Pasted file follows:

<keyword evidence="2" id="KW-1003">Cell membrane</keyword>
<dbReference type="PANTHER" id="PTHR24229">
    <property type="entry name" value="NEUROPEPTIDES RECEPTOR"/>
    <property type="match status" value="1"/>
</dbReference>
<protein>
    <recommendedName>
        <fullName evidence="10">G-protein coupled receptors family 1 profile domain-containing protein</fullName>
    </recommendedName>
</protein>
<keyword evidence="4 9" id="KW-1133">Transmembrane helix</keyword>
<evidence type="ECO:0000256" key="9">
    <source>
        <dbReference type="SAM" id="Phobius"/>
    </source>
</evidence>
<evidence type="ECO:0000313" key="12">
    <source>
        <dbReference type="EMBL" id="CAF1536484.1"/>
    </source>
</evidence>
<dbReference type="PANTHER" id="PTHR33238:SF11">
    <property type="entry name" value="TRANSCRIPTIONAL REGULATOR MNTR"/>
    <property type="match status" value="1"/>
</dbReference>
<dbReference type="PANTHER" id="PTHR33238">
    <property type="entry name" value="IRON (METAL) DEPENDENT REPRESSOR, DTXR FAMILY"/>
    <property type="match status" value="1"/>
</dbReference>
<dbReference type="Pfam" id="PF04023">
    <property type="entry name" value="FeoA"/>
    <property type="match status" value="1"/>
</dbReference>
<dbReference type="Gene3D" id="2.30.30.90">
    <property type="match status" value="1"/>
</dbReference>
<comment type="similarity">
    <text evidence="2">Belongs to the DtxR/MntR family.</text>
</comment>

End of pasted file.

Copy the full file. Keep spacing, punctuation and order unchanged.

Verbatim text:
<keyword evidence="2" id="KW-1003">Cell membrane</keyword>
<dbReference type="PANTHER" id="PTHR24229">
    <property type="entry name" value="NEUROPEPTIDES RECEPTOR"/>
    <property type="match status" value="1"/>
</dbReference>
<protein>
    <recommendedName>
        <fullName evidence="10">G-protein coupled receptors family 1 profile domain-containing protein</fullName>
    </recommendedName>
</protein>
<keyword evidence="4 9" id="KW-1133">Transmembrane helix</keyword>
<evidence type="ECO:0000256" key="9">
    <source>
        <dbReference type="SAM" id="Phobius"/>
    </source>
</evidence>
<evidence type="ECO:0000313" key="12">
    <source>
        <dbReference type="EMBL" id="CAF1536484.1"/>
    </source>
</evidence>
<dbReference type="PANTHER" id="PTHR33238:SF11">
    <property type="entry name" value="TRANSCRIPTIONAL REGULATOR MNTR"/>
    <property type="match status" value="1"/>
</dbReference>
<dbReference type="PANTHER" id="PTHR33238">
    <property type="entry name" value="IRON (METAL) DEPENDENT REPRESSOR, DTXR FAMILY"/>
    <property type="match status" value="1"/>
</dbReference>
<dbReference type="Pfam" id="PF04023">
    <property type="entry name" value="FeoA"/>
    <property type="match status" value="1"/>
</dbReference>
<dbReference type="Gene3D" id="2.30.30.90">
    <property type="match status" value="1"/>
</dbReference>
<comment type="similarity">
    <text evidence="2">Belongs to the DtxR/MntR family.</text>
</comment>